Benjamin Haas, an Army veteran now in his second year at Stanford Law School, said Noll’s expertise on that subject is invaluable.

“I gave Dustin a document certifying that I was eligible for educational benefits and he took it from there,” said Haas, who is co-president of the Stanford Law Veterans Organization, which welcomes veterans as soon as they are accepted into the school. “He is 100 percent on top of the GI Bill. From that perspective, he makes life easy.”

Expanding programs for veterans

In recent years, Stanford has expanded academic, social and cultural programs for students with military affiliations, including undergraduates enrolled in ROTC, transfer students – most of whom joined the Stanford community as juniors – and graduate students.

In 2010, Stanford established the Military Service as Public Service project, which is dedicated to recognizing and supporting the distinctive public service contributions of students with military affiliations. OMAC collaborates with the project to host events for members of the military and their families, and for the entire Stanford community.

The two organizations recently sponsored “Military Medicine: Serving Those Who Serve,” a panel discussion featuring four doctors – veterans all – affiliated with Stanford Medicine. The event, held at the Li Ka Shing Center, attracted about 50 people.

In 2012, Stanford began offering activity and academic credit for the ROTC courses that its students take at other Bay Area universities to fulfill their military training requirements.

(Stanford had terminated academic credit for ROTC courses in 1970, and by 1973 had phased out its Army, Navy and Air Force ROTC programs. In 2011, Stanford initiated conversations with various branches of the U.S. military about the possibility of reestablishing an ROTC program on campus. At the time, the military said budgetary and logical reasons prevented them from establishing ROTC programs at Stanford.)

To remove the financial burden of traveling to military training classes, Stanford provides stipends – and Zipcars – to ROTC students for commuting to the University of California, Berkeley, San Jose State University and Santa Clara University.

In recent years, Stanford has also established programs for non-student veterans.

During the summer, the university hosts Stanford 2 to 4 Veteran Accelerator, a summer program designed to help recent U.S. military veterans develop important academic skills needed to thrive at four-year institutions. Since 2014, when Stanford launched the program, 42 veterans have participated. Each summer, it accepts 15 to 20 students.

The Graduate School of Business also offers a summer program for recent U.S. veterans, Stanford Ignite – Post-9/11 Veterans, which is designed to bolster their know-how about innovation and entrepreneurship, as well as support their transition to civilian life.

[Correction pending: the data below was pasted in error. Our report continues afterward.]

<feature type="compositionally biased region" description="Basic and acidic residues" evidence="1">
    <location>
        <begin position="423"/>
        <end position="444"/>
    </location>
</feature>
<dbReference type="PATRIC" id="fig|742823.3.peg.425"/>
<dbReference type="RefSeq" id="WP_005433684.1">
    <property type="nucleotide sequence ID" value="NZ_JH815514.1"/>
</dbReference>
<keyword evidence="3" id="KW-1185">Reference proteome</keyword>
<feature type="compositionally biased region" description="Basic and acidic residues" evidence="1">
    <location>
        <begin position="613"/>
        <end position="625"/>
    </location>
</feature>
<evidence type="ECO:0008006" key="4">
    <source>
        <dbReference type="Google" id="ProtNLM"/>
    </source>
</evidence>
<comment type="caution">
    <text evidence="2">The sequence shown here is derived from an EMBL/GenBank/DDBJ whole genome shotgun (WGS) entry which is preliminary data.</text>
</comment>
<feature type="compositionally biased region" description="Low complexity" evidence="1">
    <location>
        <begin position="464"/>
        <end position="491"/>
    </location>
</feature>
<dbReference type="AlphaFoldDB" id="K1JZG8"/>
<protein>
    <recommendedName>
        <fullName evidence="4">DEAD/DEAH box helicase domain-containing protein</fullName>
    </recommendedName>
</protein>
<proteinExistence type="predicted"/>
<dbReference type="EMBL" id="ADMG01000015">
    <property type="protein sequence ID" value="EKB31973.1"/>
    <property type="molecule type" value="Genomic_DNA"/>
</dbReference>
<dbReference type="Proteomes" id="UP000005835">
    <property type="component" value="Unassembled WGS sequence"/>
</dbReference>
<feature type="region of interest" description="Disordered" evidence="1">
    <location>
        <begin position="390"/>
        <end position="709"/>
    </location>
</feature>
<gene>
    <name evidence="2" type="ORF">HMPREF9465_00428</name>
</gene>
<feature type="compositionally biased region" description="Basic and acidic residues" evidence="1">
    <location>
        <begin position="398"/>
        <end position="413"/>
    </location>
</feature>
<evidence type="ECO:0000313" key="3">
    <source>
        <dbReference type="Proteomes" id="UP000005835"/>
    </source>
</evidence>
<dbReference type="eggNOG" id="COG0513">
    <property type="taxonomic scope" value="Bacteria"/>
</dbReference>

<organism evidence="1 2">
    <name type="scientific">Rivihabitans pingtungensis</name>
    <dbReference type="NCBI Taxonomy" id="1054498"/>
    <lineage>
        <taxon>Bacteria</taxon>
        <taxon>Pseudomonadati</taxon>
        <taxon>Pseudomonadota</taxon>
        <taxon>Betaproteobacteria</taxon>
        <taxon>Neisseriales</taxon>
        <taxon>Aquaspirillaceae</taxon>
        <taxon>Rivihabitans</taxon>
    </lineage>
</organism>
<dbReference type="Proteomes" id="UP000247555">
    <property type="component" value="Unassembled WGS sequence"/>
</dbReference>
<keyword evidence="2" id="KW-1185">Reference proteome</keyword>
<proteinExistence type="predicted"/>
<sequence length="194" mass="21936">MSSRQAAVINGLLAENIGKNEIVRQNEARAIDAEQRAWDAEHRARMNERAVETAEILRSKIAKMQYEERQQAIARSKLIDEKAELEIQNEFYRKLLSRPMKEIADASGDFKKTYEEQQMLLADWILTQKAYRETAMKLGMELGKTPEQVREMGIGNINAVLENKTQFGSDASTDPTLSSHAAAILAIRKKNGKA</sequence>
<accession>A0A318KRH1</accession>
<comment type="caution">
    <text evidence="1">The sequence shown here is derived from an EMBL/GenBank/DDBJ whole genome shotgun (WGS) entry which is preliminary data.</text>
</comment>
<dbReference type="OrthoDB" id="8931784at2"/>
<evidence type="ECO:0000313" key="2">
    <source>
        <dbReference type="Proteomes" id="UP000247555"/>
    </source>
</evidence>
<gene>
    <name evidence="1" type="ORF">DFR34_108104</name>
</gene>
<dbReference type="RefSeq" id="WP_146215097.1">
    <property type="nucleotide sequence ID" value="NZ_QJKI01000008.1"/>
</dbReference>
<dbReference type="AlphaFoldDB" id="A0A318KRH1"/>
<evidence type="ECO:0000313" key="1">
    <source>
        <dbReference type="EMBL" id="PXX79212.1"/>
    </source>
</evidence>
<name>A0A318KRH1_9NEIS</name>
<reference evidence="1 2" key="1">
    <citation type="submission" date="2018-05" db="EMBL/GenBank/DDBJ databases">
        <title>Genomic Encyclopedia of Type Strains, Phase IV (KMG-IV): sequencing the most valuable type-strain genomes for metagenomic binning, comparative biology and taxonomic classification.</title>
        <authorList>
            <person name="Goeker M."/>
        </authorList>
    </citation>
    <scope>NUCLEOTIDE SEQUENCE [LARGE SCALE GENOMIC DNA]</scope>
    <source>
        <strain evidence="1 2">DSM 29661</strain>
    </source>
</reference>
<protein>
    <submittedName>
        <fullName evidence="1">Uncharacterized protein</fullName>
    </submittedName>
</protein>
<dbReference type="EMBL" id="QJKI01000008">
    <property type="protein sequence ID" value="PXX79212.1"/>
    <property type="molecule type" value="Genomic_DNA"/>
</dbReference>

New financial aid policy benefits veterans

At the suggestion of an undergraduate veteran, Stanford recently changed the way it considers the housing allowance provided by the U.S. Department of Veterans Affairs when determining eligibility for need-based undergraduate scholarship funds – a change that allows students to retain as much as $10,000 of the allowance for other expenses.

Stanford’s generous need-based financial aid program allows veterans to choose to save their VA benefits for graduate education if that will be most beneficial to them. The Financial Aid Office helps students and families understand their personalized options. When a student chooses to use their benefits as an undergraduate, those benefits are coordinated with Stanford scholarship funds to ensure the student’s full need is met.

At Stanford, the most commonly used VA education benefits program is the Post-9/11 GI Bill, which provides funding for tuition, required fees, books and housing. Veterans are free to use the benefits for up to 15 years after they leave the military – for themselves or they may transfer their benefits to a spouse or dependents.

In the past, Stanford awarded need-based scholarship funds only after considering the full amount of VA tuition and fees benefits, including the Yellow Ribbon Program match, and the full amount of VA housing allowance and book benefits.

“Beginning with the 2016-17 academic year, we will only consider the amount of the monthly housing allowance that equals the room and board expenses in your cost of attendance (as displayed on the award letter) in our calculation of eligibility,” wrote Richard H. Shaw, dean of admission and financial aid in a November 2016 letter to the Stanford veterans community. “The remaining amount of the monthly housing allowance may be used as you see fit.”

The VA’s housing allowance is about $10,000 higher than the standard cost of undergraduate room and board at Stanford.

Shaw said the university made the change in consultation with members of the Stanford veterans community and others who support veterans on campus.

In the letter, Shaw referred students to the VA Benefits and Yellow Ribbon Program page on Stanford’s financial aid website. He urged student veterans to contact the Financial Aid Office for one-on-one help to discuss the impact of the policy on their specific situations.

While the change affects only a few undergraduates, OMAC’s Noll said veterans welcomed the decision.

“It provides more options for veterans to manage their often complex financial situations when they make the transition to study at Stanford,” he said.

Noll said the VA’s housing allowance is not need or merit-based aid, but an allotment veterans earned through their service that was designed to cover the wide range of unique living expenses veterans might face, including the cost of moving families to campus.

Shaw closed the letter with a personal thank you: “Each of you is a valued addition to the Stanford community, both in and out of the classroom. I look forward to continuing to work with the veterans’ community on campus to improve your experience.”